MUCH of what Saddam Hussein does is aimed less at impeding the huge allied force arrayed against him than at rallying the Arab and Islamic masses of the Mideast, North Africa, and Southwest Asia. His hyperbolic calls for holy war, his missile launchings, his massive oil spill strike Western observers as irrational - as ``last gasp,'' to quote President Bush. But to many men and women on the streets of Amman, Algiers, Karachi, and even Cairo, they seem nothing less than heroic - the clever stratagems of a leader who is showing the world he can stand up to all the United States throws at him.
For years, the US has been seen in Saddam's neighborhood as an imperialist threat. Islamic radicals and home-grown socialists have lambasted Washington for support of Israel and for its designs on local resources.
Now this most powerful of Western nations is pounding Iraq with bombs. It's not hard to imagine where much popular sympathy gravitates.
As the war lengthens, sentiment in favor of Saddam could increase. This might create significant problems for leaders allied with the US. Egyptian President Mubarak's foreign ministry recently said it did not favor destroying Saddam's military or trying to remove the Iraqi leader himself. Stick to the liberation of Kuwait, was the thrust. That could make sense in any case, but doubtless the Egyptian government is trying to do what it can to avoid inflaming pro-Saddam feelings.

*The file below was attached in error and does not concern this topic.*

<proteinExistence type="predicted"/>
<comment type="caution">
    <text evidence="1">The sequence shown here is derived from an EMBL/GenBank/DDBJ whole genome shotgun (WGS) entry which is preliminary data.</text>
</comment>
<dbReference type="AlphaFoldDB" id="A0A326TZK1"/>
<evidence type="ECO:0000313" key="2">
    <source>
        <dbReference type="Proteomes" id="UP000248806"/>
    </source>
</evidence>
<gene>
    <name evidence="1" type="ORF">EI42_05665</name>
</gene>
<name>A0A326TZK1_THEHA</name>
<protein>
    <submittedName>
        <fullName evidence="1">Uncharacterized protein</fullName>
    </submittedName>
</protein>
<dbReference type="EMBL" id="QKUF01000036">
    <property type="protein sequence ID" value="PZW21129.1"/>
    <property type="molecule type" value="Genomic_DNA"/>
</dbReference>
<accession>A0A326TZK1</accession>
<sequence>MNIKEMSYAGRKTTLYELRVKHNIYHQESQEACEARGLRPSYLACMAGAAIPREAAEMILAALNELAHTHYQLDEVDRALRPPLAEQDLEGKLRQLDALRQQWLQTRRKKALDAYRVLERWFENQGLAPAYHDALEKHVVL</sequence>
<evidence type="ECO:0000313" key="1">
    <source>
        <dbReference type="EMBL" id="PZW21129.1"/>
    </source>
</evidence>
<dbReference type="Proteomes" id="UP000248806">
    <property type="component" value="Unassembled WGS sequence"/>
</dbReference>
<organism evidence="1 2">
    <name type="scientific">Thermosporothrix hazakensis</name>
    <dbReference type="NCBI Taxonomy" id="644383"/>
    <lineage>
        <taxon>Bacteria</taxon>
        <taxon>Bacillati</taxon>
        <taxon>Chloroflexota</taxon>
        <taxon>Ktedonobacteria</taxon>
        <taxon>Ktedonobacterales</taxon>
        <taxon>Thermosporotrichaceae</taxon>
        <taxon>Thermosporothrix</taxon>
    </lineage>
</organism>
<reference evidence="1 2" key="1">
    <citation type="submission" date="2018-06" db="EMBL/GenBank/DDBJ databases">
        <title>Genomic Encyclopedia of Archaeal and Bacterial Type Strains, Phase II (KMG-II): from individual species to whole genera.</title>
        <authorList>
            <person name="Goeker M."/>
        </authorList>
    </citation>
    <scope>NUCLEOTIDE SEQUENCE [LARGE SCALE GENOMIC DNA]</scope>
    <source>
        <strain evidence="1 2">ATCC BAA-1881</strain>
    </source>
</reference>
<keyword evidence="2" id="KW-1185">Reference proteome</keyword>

The likelihood of heightened pro-Iraq activism at the grass-roots level was a risk the US and its allies took in launching the war. It may not prove decisive at all in the outcome of the fighting. But it will surely be a factor after fighting ends, when the US is certain to become immersed in efforts to forge a political settlement to nurture stability in a bitterly divided region. Local people will long remember how this war was conducted.